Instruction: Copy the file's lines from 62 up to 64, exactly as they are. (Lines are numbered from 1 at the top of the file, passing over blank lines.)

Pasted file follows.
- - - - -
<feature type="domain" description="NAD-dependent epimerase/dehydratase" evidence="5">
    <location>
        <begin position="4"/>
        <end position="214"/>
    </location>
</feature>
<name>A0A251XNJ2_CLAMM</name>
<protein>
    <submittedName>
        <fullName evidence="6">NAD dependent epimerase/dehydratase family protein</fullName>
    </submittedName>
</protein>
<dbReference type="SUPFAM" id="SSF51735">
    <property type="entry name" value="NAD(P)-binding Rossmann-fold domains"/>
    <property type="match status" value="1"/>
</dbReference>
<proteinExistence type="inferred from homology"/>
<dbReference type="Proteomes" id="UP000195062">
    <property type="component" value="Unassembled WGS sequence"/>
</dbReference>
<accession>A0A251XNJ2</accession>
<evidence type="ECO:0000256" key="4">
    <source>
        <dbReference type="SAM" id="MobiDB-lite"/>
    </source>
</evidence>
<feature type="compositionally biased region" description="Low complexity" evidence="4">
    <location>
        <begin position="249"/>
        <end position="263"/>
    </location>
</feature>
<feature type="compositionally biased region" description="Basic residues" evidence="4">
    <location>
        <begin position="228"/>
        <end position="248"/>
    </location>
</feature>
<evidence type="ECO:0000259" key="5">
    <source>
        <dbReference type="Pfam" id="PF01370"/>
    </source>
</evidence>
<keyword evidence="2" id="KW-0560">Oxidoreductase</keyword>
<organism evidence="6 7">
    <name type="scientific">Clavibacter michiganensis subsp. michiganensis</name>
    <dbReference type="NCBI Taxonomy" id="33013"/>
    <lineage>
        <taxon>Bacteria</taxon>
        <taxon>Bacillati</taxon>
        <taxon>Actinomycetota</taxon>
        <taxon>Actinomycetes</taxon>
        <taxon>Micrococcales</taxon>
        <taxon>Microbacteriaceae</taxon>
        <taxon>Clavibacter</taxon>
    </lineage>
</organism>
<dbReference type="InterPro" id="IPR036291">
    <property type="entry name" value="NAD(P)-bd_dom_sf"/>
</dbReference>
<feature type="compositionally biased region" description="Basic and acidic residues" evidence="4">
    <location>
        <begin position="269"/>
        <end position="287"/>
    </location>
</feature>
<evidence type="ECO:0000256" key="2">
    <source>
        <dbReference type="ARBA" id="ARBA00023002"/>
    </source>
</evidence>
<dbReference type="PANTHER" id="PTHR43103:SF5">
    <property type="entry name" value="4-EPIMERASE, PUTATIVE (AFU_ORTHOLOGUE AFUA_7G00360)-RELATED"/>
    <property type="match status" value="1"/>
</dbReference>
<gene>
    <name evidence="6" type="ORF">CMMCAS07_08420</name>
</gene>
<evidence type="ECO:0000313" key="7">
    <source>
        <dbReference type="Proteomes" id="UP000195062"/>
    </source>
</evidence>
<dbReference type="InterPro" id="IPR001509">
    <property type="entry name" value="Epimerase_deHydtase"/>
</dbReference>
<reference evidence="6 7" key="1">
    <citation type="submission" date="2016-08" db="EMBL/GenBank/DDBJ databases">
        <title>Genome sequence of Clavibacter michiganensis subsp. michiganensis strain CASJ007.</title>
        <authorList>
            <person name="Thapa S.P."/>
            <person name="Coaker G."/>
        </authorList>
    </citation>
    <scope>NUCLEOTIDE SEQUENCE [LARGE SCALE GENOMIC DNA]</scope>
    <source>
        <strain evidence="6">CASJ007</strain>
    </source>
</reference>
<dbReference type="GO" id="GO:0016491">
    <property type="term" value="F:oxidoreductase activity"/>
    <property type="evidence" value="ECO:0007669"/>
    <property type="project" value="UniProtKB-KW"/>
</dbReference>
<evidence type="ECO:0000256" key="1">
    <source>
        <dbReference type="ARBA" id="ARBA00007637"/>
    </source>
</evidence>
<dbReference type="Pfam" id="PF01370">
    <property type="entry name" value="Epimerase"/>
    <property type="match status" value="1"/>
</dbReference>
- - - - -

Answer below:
    <location>
        <begin position="269"/>
        <end position="287"/>